Ronda Kaysen in Board Operations on April 30, 2013
Fix What's Broken
Many cooperatives and condominiums have an Achilles' heel that results in repeated claims. Perhaps it's aging pipes that are prone to burst, or the slippery marble atrium that is a fall risk on rainy days. If a building has had several claims, it is a red flag for insurers and virtually guarantees a rate increase. In some cases, a property can lose coverage altogether if it is deemed too risky.
"If you're not doing anything to mitigate the problems or stem the tide, then you're going to get hit with rate increases," says Michael Spain, president of the Spain Agency, an insurance broker.
Show the insurance company that you are serious about repairing your building's problems. Update the electric fuses with circuit breakers. Install video cameras in the lobby to monitor slips and falls. Replace the aging pipes. Show that the risks are being addressed.
Raise the Limit
If the price tag on the premium is more than your co-op or condo can absorb, consider increasing the deductible. This will lower the annual premium and, in the event that there are no major incidents, the building will have to pay less up front. However, make sure the building's reserves are properly funded to cover the higher deductible if damage is incurred.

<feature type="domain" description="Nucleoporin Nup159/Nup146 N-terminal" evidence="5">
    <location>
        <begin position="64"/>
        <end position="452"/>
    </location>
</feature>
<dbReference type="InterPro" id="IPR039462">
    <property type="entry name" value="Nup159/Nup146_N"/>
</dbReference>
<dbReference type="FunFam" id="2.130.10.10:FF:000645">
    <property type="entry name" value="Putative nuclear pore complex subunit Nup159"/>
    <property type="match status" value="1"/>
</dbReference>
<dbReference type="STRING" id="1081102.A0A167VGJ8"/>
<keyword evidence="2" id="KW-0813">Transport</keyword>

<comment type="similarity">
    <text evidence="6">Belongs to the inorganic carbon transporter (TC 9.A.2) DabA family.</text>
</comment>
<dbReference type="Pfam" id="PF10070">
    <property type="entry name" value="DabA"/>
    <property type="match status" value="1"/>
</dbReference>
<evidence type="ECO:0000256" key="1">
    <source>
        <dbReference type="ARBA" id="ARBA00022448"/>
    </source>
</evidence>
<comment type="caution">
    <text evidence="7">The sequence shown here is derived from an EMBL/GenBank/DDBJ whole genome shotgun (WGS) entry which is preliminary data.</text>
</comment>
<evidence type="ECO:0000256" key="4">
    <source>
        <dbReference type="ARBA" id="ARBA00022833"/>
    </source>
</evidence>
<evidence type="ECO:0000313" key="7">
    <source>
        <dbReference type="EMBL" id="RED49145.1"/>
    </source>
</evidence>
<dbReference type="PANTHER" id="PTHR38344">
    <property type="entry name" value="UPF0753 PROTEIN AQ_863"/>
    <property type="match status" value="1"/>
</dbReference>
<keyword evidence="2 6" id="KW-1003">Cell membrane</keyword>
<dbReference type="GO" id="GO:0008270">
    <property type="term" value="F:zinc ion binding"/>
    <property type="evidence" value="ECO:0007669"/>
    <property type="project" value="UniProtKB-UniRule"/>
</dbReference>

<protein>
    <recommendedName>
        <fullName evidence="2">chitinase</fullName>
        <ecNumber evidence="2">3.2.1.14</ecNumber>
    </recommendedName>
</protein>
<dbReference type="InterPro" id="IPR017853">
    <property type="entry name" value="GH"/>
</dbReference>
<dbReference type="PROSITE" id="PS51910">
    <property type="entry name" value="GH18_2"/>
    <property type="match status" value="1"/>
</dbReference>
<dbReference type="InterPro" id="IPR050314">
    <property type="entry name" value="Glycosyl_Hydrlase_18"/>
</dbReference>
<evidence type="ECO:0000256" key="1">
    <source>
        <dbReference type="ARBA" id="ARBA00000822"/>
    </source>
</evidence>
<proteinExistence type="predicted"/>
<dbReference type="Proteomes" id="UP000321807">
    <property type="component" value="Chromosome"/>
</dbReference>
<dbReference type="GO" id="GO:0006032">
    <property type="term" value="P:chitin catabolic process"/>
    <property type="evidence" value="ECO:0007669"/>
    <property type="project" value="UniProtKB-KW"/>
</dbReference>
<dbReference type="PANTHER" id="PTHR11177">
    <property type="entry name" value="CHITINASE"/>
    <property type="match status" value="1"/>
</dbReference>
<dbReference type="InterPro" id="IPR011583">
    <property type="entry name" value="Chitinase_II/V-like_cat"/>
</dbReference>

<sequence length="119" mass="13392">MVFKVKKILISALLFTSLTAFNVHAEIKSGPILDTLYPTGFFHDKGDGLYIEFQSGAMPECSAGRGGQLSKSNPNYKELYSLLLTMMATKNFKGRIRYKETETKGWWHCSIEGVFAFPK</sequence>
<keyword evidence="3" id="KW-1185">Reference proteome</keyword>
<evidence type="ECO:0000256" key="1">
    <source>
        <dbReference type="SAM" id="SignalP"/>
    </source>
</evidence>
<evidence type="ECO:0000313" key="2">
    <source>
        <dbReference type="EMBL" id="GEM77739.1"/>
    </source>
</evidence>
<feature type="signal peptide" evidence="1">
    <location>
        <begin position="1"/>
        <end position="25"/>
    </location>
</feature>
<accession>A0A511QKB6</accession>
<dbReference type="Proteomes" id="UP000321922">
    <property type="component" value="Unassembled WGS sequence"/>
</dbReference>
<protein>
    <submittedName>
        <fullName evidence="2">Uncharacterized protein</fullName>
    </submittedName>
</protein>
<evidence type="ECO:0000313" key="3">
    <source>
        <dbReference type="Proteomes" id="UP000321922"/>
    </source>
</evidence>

A higher deductible has a secondary benefit as well: it may reduce the overall number of claims a building files in a year. If the deductible is now $5,000, a building may resolve smaller problems through its reserve funds and thereby reduce its overall claims.
Prepare for Business Interruption Losses
Loss of maintenance income can be devastating to a co-op, especially when a property has suffered damage as well. Prepare for the possibility of loss of income by setting aside enough money in the reserves to cover 12 months of maintenance fees in the event that the damage is not covered by the policy.
Power outages were the main reason many buildings failed during superstorm Sandy. Properties could also consider investing in generators. If they had, many city properties would have functioned during Sandy and the residents would not have been displaced.
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